The murder charge against Porter was dropped in December 2011 when he pleaded guilty to conspiracy to commit robbery and two related charges as part of an agreement with the prosecution. Porter was sentenced to eight years of active prison time and 57 years suspended.

According to a summary of evidence presented in court Sunday night by Henry County Commonwealth’s Attorney Andrew Nester, Porter would have testified that he and Hylton were together in Bassett on May 27, 2010. After smoking “copious amounts of marijuana” that day, they decided to rob a store, Nester said.

Porter and Hylton drove to Clearview, where they picked up Kent, who brought with him a 30/30 high-powered rifle and a small-caliber pistol, Nester said. Kent kept the pistol and passed the rifle to Hylton, according to Porter’s account, Nester said.

Security footage taken from the store showed three men, each covered nearly “head to toe” in hoodies and bandannas, entering BG’s late on May 27 or just after midnight May 28, Nester said. One was carrying a rifle, one a pistol and the third what appeared to be a metal pipe, he said.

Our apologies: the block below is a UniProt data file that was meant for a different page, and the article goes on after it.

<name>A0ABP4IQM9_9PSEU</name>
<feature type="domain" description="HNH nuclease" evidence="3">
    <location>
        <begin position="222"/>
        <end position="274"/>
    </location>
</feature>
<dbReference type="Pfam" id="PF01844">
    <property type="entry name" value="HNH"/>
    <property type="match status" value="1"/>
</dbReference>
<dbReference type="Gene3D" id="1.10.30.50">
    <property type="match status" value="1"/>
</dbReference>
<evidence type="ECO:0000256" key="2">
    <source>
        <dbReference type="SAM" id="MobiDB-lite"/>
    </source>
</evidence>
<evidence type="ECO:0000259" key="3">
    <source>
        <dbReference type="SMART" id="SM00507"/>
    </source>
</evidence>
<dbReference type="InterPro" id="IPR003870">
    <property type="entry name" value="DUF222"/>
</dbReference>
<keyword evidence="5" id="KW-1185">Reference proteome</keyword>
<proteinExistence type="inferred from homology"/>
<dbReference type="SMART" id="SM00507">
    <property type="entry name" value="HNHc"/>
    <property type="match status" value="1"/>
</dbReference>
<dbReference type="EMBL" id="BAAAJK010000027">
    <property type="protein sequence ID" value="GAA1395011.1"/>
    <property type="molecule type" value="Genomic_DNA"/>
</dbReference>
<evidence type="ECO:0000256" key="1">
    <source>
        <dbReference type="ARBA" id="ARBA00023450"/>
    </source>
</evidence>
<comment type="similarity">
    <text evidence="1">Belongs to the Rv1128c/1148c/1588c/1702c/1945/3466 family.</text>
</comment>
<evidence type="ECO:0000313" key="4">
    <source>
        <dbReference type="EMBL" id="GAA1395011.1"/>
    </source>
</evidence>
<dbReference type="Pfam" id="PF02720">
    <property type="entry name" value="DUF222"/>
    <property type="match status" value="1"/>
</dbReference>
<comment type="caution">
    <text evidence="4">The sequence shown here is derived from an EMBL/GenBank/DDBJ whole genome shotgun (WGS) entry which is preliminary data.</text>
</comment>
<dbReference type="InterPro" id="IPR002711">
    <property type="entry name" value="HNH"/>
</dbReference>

Almost as soon as they walked into the store, the two men with guns began shooting, Nester said. Thomas, who was 78 at the time, was hit in the abdomen. He managed to get to a back room, where he locked himself inside.

Singh remained in the store, where he was hit by shots from both the pistol and the rifle, Nester said.

The man with the pistol went behind the store counter, where he stole cigarettes and cigars, Nester said. The man did not take any cash from the register, Nester told the court.

While the man with the pistol was behind the counter, the man with the rifle was “walking around the store essentially hunting down Nirmal Singh as if he was some sort of wild animal,” Nester said. Singh was shot a total of seven times, including a final shot to the head from about five feet that severed Singh’s carotid and jugular vein and killed him, according to Nester’s account.